David Chadwick is in Washington to present on the work of the Shintau project. Shintau aims to allow users to link a series of accounts to aggregate the attributes across these accounts and deliver an attribute aggregation to a Service Provider. The account linking system permits the use of levels of assurance, but does not allow the user to assert an attribute at a high level of assurance when it was given at a low level of assurance.
The user goes through a process of selecting a series of accounts from the account linking service that it wants to join together. The user also creates an account linking policy which defines which set of aggregated attributes it wishes to release to each service provider. At the point of authentication, the user selects an option to aggregate its attributes.
To link the accounts, the account linking service uses standard SAML2.0 but requests a persistent identifier from the IdP. The persistent identifier that is passed is encrypted at the point where a user clicks on ‘aggregate attributes’ and this is placed in a referral to the linking service by the Identity Provider.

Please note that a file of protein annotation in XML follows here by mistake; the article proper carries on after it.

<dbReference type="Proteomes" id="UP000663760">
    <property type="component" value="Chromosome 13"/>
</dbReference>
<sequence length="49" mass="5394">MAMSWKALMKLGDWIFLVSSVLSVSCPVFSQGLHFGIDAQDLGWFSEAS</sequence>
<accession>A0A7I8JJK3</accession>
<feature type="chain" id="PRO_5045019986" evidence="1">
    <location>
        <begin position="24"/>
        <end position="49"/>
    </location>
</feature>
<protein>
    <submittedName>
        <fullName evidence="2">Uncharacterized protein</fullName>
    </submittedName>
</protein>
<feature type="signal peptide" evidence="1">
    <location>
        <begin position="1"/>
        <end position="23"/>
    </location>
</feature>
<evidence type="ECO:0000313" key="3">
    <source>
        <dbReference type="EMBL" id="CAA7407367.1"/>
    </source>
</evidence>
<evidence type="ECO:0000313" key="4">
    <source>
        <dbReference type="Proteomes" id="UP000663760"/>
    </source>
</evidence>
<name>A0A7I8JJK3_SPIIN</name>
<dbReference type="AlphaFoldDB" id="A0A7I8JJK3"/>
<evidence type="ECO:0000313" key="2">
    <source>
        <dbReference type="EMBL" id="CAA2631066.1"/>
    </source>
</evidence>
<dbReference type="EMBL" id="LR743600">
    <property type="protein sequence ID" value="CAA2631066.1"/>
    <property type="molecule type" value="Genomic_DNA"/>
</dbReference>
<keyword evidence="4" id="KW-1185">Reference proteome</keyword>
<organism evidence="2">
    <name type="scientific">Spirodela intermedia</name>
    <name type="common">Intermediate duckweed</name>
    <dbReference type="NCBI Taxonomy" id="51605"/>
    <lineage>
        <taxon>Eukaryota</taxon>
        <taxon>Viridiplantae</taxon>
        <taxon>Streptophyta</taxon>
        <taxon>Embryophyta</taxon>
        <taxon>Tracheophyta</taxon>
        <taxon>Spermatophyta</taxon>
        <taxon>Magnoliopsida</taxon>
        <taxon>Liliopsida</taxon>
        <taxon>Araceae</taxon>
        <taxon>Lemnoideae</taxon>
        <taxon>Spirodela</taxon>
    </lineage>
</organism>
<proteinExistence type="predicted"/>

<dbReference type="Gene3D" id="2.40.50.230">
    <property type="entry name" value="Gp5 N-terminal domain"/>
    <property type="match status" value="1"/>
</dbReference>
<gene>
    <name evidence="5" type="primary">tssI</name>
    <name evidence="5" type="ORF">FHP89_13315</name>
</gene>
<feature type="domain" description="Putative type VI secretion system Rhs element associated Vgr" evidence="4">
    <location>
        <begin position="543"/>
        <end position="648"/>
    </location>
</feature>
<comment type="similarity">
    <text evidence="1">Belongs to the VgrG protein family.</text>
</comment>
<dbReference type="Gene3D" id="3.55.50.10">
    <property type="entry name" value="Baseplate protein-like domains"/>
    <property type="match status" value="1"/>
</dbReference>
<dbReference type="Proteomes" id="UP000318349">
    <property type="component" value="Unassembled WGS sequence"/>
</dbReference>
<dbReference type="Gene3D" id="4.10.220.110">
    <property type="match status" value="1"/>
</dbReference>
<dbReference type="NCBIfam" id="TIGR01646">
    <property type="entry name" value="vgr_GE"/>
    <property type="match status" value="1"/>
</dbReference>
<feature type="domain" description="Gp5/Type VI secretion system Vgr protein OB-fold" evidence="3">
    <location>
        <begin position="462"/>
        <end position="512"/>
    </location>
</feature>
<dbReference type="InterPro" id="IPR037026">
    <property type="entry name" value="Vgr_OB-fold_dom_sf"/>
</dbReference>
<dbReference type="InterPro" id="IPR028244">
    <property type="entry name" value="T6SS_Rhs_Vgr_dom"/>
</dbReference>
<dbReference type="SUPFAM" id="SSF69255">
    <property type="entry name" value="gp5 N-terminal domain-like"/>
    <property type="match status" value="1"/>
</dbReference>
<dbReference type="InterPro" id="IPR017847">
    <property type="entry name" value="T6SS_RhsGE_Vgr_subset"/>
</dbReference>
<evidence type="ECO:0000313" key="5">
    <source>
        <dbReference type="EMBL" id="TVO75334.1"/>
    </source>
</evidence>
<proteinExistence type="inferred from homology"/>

It relies on the user having already set up a personal attribute release at each of the IdPs for each service they may wish to send attributes to, and this personal attribute release policy is then passed across through the linking service. This is a high burden on end-users – and this seems to be the general opinion on this process…it is too complex for end-users to manage. I could easily aggregate my accounts without realising the importance of having established a personal attribute release policy at each IdP and inadvertently release large amounts of data to Service Providers.